Kick-start your weight loss, boost your metabolism and run faster by getting your facts straight about nutrition.
As a runner, you’re already ahead of non-runners when it comes to kicking extra pounds. According to the experts, running is one of the most effective forms of exercise for anyone looking to boost their metabolism and blast fat. In fact, depending on your gender, body type and pace, you stand to burn a whopping 500 to 1,300 calories per hour of running.
But just because you’re running doesn’t automatically entitle you to a marathoner’s lithe, lean physique. If you’re like most weekend warriors, lightening your load would definitely make logging those last few kilometres much easier, but getting there isn’t quite so simple. While ramping up the intensity of your training session is one way to incinerate extra fat and calories, focusing on how you’re fuelling your body guarantees that you’ll be able to blast past your plateau and keep your training on course. Whether you’re trying to transform your body entirely or simply looking to lean out for race day, here are some myth-busters to help you kick-start your weight loss, boost your metabolism and get you running faster.
MYTH: Your body burns extra fat, which means you lose more weight, when you run on an empty stomach.
REALITY: Just like the engine in your car, when your body has minimal fuel in the tank, it’s not going to function at an optimal level. “I often hear this myth,” says Tristaca Caldwell, a registered dietitian and professor in the School of Nutrition and Dietetics at Acadia University in Wolfville, N.S., “but you’ll lose muscle as well,” which makes it a challenge to drop a few pounds. According to Caldwell, most runners are not getting enough calories, and 80 per cent of athletes aren’t getting enough of their calories from the right source: carbohydrates. Runners need both simple and complex carbohydrates to fuel their bodies, but Caldwell also cautions runners against eating too many overall calories from carbs, even before a big race. “[Carbo-loading] can be effective for long endurance runners,” Caldwell says, “but really even a half-marathon runner can be fuelled from their regular daily diet.”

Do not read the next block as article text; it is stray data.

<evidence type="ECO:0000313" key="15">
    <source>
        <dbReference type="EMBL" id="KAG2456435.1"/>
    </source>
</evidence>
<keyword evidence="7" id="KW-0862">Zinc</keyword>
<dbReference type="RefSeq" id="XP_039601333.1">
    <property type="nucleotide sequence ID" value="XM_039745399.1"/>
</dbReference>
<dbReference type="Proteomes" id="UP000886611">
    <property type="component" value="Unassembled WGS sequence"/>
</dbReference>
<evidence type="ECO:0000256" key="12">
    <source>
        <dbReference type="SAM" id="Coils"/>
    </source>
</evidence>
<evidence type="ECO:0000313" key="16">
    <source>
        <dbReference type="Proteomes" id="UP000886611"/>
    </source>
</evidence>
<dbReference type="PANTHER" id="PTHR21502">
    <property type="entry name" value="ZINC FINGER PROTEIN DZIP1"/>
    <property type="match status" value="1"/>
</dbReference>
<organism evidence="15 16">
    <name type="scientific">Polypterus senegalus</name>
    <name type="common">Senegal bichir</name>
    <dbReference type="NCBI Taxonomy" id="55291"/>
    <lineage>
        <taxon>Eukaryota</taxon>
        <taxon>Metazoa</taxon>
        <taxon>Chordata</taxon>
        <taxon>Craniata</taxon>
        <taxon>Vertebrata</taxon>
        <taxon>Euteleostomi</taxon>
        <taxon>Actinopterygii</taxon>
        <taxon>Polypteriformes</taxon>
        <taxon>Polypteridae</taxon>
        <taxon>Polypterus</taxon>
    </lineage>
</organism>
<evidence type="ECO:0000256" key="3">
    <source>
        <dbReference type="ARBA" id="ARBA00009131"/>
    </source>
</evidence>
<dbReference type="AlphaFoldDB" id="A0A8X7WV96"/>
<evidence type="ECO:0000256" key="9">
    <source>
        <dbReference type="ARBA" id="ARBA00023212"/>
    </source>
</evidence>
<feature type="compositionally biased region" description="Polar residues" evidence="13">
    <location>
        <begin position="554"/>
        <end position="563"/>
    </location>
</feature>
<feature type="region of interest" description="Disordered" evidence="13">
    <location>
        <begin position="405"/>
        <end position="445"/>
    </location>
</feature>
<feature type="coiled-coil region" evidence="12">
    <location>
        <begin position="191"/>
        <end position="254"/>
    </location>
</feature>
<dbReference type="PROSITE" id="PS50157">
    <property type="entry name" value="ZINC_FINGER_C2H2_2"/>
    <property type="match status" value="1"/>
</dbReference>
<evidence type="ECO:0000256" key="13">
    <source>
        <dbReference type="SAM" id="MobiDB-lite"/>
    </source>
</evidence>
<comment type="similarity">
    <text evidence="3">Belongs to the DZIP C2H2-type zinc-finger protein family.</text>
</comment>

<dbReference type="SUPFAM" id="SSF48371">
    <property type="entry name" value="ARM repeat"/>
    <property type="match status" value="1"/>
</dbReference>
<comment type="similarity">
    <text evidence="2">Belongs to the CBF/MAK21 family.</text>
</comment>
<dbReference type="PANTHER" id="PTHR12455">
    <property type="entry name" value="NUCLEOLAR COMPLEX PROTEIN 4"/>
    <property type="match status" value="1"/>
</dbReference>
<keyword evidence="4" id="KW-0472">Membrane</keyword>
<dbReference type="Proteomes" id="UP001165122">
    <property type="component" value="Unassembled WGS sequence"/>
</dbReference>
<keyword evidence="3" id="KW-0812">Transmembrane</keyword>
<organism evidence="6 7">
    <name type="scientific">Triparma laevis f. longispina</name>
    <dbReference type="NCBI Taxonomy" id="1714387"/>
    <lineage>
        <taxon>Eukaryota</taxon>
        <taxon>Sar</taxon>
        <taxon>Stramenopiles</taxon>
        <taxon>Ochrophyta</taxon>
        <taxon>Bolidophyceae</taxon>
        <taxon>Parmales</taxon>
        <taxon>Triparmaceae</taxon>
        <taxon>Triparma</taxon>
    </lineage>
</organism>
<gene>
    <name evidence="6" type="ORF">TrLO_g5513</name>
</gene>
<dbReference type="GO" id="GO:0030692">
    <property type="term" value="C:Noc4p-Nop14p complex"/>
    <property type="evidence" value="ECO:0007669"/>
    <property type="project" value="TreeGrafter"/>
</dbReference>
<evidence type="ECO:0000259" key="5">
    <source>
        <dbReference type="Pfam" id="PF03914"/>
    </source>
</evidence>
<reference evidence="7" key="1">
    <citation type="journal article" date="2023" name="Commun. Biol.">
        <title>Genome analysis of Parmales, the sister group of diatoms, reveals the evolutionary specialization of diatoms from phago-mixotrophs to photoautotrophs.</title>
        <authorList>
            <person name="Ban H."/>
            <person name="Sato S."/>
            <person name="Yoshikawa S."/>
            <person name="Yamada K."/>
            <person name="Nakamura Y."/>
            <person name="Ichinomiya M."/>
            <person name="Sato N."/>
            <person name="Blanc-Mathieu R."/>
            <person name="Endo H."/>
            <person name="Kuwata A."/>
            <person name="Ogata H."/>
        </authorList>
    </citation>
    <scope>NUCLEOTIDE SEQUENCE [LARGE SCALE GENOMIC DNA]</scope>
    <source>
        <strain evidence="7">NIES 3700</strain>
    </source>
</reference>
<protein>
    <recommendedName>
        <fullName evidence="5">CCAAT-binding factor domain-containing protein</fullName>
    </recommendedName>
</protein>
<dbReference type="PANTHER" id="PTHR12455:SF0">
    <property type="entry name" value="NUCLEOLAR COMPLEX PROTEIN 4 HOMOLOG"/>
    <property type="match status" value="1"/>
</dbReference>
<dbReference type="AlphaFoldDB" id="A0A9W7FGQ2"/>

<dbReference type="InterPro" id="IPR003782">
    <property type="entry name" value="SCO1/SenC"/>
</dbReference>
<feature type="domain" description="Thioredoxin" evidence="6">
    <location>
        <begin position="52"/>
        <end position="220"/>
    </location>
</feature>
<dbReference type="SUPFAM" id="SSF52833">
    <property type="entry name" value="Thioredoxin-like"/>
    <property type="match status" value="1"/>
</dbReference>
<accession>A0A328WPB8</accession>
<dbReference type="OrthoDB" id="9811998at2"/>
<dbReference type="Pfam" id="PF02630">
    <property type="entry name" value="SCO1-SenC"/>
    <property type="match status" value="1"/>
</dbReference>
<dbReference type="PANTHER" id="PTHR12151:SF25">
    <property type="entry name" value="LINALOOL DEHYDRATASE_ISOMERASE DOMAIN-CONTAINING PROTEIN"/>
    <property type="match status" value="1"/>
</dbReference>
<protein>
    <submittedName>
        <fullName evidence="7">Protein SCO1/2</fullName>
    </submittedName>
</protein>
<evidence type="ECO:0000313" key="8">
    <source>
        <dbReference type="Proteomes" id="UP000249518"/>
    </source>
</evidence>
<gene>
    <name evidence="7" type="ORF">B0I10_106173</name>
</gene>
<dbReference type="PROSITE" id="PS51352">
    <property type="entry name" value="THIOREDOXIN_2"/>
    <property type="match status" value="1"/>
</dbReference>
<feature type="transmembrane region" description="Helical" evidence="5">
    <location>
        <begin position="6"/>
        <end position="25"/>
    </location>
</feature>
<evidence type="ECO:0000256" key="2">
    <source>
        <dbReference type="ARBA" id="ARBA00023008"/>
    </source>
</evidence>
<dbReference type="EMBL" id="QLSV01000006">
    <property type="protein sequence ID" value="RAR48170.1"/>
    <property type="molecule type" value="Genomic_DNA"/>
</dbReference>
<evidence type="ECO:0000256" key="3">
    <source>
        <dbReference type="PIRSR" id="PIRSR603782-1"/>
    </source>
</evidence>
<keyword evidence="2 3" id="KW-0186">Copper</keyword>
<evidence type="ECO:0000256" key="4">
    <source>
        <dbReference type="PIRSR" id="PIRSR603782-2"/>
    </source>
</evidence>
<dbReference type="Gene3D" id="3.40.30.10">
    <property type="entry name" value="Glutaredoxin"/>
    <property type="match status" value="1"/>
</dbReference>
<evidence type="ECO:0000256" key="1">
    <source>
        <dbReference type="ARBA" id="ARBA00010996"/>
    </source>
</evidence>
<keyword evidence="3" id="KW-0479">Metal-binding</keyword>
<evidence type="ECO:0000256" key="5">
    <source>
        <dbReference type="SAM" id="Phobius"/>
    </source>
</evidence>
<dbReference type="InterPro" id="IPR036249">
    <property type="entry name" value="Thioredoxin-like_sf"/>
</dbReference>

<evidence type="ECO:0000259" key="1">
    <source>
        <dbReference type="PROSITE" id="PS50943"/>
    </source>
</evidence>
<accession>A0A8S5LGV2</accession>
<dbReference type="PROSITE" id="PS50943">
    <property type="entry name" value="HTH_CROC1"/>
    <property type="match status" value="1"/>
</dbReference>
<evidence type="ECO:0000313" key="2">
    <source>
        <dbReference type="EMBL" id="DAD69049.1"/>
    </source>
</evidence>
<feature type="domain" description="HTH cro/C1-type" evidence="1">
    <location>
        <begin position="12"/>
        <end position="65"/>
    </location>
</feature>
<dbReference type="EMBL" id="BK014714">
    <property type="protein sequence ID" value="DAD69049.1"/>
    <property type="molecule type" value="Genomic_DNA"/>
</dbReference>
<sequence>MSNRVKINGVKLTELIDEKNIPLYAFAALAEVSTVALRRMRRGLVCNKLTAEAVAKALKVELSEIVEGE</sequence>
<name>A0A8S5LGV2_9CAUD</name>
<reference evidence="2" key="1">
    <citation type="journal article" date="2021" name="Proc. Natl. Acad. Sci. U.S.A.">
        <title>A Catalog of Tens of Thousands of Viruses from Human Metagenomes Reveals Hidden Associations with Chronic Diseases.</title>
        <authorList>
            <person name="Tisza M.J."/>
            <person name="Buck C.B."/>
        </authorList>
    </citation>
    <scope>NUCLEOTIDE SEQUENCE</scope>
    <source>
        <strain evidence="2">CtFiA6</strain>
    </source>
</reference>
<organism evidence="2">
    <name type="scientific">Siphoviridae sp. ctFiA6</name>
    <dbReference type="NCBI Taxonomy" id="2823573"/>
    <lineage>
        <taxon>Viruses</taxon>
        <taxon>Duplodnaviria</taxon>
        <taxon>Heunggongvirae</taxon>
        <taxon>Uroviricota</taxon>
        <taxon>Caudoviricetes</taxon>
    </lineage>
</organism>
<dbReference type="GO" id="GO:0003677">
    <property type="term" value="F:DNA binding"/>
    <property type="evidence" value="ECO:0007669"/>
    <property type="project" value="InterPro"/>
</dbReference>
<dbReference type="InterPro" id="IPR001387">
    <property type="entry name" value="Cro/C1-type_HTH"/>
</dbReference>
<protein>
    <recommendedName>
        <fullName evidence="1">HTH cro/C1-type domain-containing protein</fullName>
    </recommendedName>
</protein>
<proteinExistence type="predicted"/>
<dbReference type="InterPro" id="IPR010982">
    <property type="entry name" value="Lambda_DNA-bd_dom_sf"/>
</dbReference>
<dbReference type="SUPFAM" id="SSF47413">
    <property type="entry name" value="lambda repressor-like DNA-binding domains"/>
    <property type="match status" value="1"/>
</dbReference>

TIP: Even if you’re running to lose a few pounds, Caldwell recommends minimizing your unhealthy food intake rather than carbohydrates. In order to create the calorie deficit you need for weight loss, reduce your post-run calorie intake rather than skimping prior to your run. That way your body will have the fuel required to function at a high intensity needed to burn the extra calories.
MYTH: Skipping a meal or snack isn’t as big a deal as missing a run.
REALITY: Just as mapping out your route or scheduling your weekly runs keeps your training on course, maintaining a regular eating plan keeps your metabolism running strong. “I always recommend planning meals around your exercise when possible,” says Nicole Springle, registered dietitian with Cleveland Clinic Canada in Toronto, and an official provider of nutrition services for the Coaching Association of Canada’s Sport Nutrition Advisory Council. “Adjusting the timing of your meals will optimize your energy and recovery.” For early risers, downing a glass of juice or sports drink before heading out the door will help elevate blood-sugar levels, which are generally quite low first thing in the morning. This will prevent lethargy from the overnight fasting.
But it’s not enough to top up your blood-glucose levels with simple carbohydrates. When you’re scheduling your runs later in the day, it’s more important to eat complex carbohydrates, including snacks such as whole-grain toast with nut butters. These will replenish your glycogen stores that help fuel your running in the long haul. Caldwell says that many athletes fail to realize that the last meal they’re eating, even if it was the night before, has just as much impact on their run as the snack they grab before hitting the road.